Brits’ living standards are falling at the fastest pace in over a decade caused by historically high inflation outstripping pay, reveals official figures published today.
Take home pay, accounting for price rises, dropped 2.2 per cent over the three months to April, the steepest fall since 2011, according to the Office for National Statistics (ONS).
The figures underscore the scale of pressure households’ budgets are under from a cost of living crunch driven by soaring energy bills, tax hikes and rising petrol prices.
Despite trailing price rises, nominal wage growth of 4.2 per cent “was above the pre-pandemic norm and… will probably give a majority on the [monetary policy committee] the green light to raise bank rate this week,” Martin Beck, chief economic adviser to the EY Item Club, said.
The Bank of England is expected to lift rates by at least 25 basis points to 1.25 per cent this Thursday. Some investors think governor Andrew Bailey and co will go further and hoist them 50 basis points.
Higher rates will tighten the screw on a British economy that is in the teeth of a slump, primarily caused by households cooling spending in response to rampant living cost jumps.
Output has not grown since the first month of this year and contracted in March and April 0.1 per cent and 0.3 per cent respectively.
The cost of living climbed to nine per cent in April, the highest rate since the 1980s, but is forecast to top 10 per cent later this year.
The UK is suffering from higher inflation compared to the US and eurozone due to extreme tightness in its labour market and exposure to European energy prices that have surged since Moscow sent troops into Ukraine.
Analysts have warned strong upward wage pressures caused by tension in the jobs market may result in high inflation being embedded in the economy over the long-run.
Workers tend to demand pay bumps amid price rises, prompting firms to hike prices and, in turn, sparking more pay increase demands. This process is known as a wage/price spiral.
However, today’s figures suggested tension in the labour market may be unwinding.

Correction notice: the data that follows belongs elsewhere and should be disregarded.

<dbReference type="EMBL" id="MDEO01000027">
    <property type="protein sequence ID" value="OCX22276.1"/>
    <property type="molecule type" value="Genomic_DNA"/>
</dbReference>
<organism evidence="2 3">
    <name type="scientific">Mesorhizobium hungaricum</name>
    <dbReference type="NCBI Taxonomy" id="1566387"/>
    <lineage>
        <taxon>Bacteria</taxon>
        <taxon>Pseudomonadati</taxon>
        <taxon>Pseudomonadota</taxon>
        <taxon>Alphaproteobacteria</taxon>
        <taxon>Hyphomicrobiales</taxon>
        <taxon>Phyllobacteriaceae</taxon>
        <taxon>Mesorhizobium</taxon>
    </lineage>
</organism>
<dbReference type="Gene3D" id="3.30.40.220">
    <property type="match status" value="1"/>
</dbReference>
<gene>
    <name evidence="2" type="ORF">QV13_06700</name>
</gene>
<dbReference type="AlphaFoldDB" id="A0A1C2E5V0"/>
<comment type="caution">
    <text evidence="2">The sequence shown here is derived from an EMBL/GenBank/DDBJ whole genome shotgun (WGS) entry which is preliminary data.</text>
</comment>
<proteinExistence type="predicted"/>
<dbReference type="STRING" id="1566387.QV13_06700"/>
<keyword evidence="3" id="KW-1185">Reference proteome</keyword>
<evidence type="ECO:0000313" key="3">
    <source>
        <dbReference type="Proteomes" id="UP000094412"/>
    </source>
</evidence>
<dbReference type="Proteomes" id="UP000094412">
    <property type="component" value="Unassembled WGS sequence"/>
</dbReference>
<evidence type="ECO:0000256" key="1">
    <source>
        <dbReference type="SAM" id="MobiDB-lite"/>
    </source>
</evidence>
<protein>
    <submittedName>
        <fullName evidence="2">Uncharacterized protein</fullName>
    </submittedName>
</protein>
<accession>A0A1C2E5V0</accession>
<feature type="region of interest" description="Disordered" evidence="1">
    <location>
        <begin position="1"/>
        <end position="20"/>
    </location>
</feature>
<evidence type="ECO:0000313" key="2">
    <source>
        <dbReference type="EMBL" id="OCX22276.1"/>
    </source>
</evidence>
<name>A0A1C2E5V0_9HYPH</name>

Joblessness jumped to 3.8 per cent in April and economic inactivity dropped for the first time since last October.
This rise in the number of available workers should, in theory, keep a lid on wage growth by weakening workers’ bargaining power.
“It is possible that this is the very first signs that the weakening in economic activity since the start of the year is filtering through into a slightly less tight labour market,” Paul Dales, chief UK economist at Capital Economics, said.
Although easing the inflation outlook, early signs of softness in the jobs market will strengthen fears the UK economy is headed for contraction this quarter and may even tip into recession – defined as two consecutive quarters of contraction – this year.
Demand for workers remains extremely strong, with vacancies jumping to another record of 1.3m, while the ratio of vacancies to every 100 employee jobs also remained at a record high over the three months to April.
Businesses are struggling to find workers amid a shallower labour market, prompting them to curb activity. This could weaken UK growth by hamstringing firms’ capacity to step up production to meet demand.
“There is not yet any sign of the economic slowdown affecting the jobs market, but if we don’t address the fact that there are not enough people looking for work, this could put another dampener on the UK’s economic growth,” Neil Carberry, chief executive of the Recruitment and Employment Confederation, said.